Bundling is a genius marketing and sales tactic that is employed by several industries to boost their revenues. For example consumers pay a slightly lower price if they buy fries and a drink together with their cheeseburgers. Your cable company doesn’t even offer subscriptions to individual channels. You have to subscribe to all 100+ TV channels if you’d like to get their cable TV service. This practice forces consumers to pay for TV channels that they may never watch.
Hedge funds use the same trick. Billionaire Larry Robbins had 48 stocks in his 13F portfolio at the beginning of this year. Obviously some of these are great ideas and some aren’t. Why would anyone want to pay Larry Robbins 2% of his/her capital and 20% of potential profits (but not losses) for his 48th best idea? This is crazy. Like cable TV viewers who really watch only a handful channels, Robbins’ investors would prefer investing in only his best ideas. At the beginning of this year, the five largest positions in Robbins’ portfolio were HCA Holdings Inc (NYSE:HCA), Humana Inc. (NYSE:HUM), Anthem Inc (NYSE:ANTM), Cigna Corporation (NYSE:CI), and Aetna Inc (NYSE:AET).
In this article we will talk about how investors can identify Larry Robbins’ best and worst ideas so that they can generate market beating returns without paying an arm and a leg for these stock picks. By the way, Larry Robbins will be sharing one of his best ideas at this year’s Ira Sohn Conference in New York City.
Investing in only the best ideas of hedge funds should deliver much higher returns on average than investing in ALL (good and bad) ideas of a single hedge fund manager. One of the most successful and richest hedge fund managers of all time is Steve Cohen. Cohen’s SAC Capital managed to return nearly 30% annually over a 20 year period by using a very simple trick. Steve Cohen employed dozens of portfolio managers in his fund. You can think of them as “independent hedge funds” within Cohen’s hedge fund. Portfolio managers are in complete charge of their own funds with the condition that they share their best ideas with Cohen. So, Steve Cohen was really like a hedge fund investor who has the luxury of investing in only the best ideas of more than a dozen hedge funds. This setup helped him beat the market by a huge margin and become one of the richest people on the planet.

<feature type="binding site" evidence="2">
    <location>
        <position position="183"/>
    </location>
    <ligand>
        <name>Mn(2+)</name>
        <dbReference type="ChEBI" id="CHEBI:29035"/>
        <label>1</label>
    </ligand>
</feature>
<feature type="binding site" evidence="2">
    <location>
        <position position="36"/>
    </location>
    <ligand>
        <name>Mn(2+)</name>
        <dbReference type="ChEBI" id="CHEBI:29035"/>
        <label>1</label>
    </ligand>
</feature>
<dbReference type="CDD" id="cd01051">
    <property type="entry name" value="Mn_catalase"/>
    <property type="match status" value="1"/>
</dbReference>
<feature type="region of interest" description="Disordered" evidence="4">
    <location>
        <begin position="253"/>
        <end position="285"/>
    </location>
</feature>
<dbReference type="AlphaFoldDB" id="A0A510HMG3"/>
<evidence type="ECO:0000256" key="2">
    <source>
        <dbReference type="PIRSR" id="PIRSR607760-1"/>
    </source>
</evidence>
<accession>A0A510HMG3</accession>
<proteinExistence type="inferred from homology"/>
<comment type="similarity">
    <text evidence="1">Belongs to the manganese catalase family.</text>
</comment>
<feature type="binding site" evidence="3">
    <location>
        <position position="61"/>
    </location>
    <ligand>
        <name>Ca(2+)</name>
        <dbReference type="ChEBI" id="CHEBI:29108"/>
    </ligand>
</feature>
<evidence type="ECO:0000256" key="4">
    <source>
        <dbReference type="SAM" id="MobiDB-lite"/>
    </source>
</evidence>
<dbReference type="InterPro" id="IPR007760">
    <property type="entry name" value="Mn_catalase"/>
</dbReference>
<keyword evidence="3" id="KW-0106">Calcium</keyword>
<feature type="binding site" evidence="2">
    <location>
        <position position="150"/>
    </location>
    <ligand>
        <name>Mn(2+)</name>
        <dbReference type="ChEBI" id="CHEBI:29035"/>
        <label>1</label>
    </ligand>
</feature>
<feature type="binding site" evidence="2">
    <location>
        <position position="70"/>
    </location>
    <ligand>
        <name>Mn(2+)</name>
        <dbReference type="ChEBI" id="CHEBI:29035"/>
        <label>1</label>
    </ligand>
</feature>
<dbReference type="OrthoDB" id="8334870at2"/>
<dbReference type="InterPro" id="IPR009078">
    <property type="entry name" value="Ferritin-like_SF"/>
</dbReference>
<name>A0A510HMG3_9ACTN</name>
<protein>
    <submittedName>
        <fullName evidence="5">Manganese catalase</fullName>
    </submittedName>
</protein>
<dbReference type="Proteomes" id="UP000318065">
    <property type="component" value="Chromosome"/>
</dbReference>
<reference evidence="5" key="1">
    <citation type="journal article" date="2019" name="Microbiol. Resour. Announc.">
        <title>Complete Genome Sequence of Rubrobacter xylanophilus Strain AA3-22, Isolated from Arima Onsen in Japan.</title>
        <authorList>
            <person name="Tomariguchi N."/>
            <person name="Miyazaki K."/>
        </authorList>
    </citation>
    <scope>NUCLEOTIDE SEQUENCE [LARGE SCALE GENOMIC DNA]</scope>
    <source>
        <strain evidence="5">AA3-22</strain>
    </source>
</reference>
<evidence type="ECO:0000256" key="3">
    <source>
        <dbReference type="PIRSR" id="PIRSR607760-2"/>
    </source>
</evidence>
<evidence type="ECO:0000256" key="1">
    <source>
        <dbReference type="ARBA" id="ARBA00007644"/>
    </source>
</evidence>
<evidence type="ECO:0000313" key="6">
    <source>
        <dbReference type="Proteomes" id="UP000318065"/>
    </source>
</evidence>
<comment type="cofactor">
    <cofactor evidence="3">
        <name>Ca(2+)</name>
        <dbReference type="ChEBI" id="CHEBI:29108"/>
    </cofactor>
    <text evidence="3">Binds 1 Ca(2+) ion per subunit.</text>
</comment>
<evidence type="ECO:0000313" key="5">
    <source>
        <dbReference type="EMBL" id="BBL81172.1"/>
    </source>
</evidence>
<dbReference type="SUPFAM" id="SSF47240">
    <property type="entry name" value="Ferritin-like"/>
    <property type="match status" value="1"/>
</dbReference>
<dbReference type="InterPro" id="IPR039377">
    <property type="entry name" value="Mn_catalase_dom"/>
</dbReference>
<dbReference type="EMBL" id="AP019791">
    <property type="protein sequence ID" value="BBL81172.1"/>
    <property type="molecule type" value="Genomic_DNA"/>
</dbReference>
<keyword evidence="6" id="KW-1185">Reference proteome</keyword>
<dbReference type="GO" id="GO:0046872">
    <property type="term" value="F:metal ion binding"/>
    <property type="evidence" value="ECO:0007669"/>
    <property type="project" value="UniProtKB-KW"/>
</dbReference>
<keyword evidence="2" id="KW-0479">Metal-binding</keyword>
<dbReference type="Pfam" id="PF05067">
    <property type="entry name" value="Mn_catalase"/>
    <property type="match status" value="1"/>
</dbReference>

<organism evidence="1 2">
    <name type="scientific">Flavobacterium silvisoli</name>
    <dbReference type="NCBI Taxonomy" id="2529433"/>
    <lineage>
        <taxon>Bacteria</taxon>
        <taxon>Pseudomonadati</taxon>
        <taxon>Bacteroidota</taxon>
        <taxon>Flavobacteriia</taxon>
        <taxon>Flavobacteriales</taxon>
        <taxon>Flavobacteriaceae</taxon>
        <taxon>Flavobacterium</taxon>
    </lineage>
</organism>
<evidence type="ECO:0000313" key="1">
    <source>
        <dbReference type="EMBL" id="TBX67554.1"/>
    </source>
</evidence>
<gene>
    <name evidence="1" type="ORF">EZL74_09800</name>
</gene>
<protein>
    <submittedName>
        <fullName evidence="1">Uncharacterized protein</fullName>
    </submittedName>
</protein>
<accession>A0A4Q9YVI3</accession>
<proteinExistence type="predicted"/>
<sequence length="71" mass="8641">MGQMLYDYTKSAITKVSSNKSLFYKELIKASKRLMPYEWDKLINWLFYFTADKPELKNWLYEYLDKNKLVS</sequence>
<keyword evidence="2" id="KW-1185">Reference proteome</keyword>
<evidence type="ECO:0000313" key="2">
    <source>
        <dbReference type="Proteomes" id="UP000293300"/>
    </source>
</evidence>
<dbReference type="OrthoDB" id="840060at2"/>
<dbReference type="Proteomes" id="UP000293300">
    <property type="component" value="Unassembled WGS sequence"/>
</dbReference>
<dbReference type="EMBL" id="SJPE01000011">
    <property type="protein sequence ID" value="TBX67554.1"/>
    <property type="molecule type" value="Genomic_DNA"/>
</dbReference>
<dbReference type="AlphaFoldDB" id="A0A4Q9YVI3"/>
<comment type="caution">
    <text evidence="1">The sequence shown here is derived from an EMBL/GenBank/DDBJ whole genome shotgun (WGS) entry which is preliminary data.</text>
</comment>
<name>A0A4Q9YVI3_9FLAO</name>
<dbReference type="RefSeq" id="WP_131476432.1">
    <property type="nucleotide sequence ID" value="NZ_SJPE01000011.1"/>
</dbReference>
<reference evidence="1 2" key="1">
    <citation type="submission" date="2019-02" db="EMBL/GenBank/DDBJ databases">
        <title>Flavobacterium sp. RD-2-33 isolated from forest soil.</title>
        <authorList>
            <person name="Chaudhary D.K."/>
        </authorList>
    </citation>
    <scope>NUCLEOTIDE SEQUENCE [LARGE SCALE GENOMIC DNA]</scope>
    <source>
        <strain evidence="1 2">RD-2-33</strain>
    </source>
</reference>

Most hedge fund managers including Larry Robbins would rather invest in mediocre ideas instead of concentrated portfolios that contain only their best ideas for two reasons.
First, they manage too much money and it usually isn’t practical to invest billions (and tens of billions of dollars in the case of the largest hedge funds) in only a handful of stocks. There is simply too much interest in hedge funds at the moment. I talked about this issue in detail last month, you can read the details here.
Second, hedge fund managers know that sooner or later even their highest conviction ideas will perform much worse than the market and they may lose most of their investors when this happens. This is what happened to Bill Ackman in 2015 and 2016. At one point Ackman managed almost $20 billion, yet he invested in only about 10 stocks. His Valeant International (VRX) investment turned into a nightmare costing his investors $4 billion. Luckily most of Ackman’s investors aren’t as shallow as the financial journalists who went after him gloating these loses. Ackman survived the huge volume of publicity and still manages more than $10 billion.
We should note that we are still able to identify Ackman’s best and worst ideas in our analysis, but we will reveal the details of that analysis in another article. I am pretty certain that you will be surprised with the performance of Larry Robbins’ best stock picks which we will discuss next.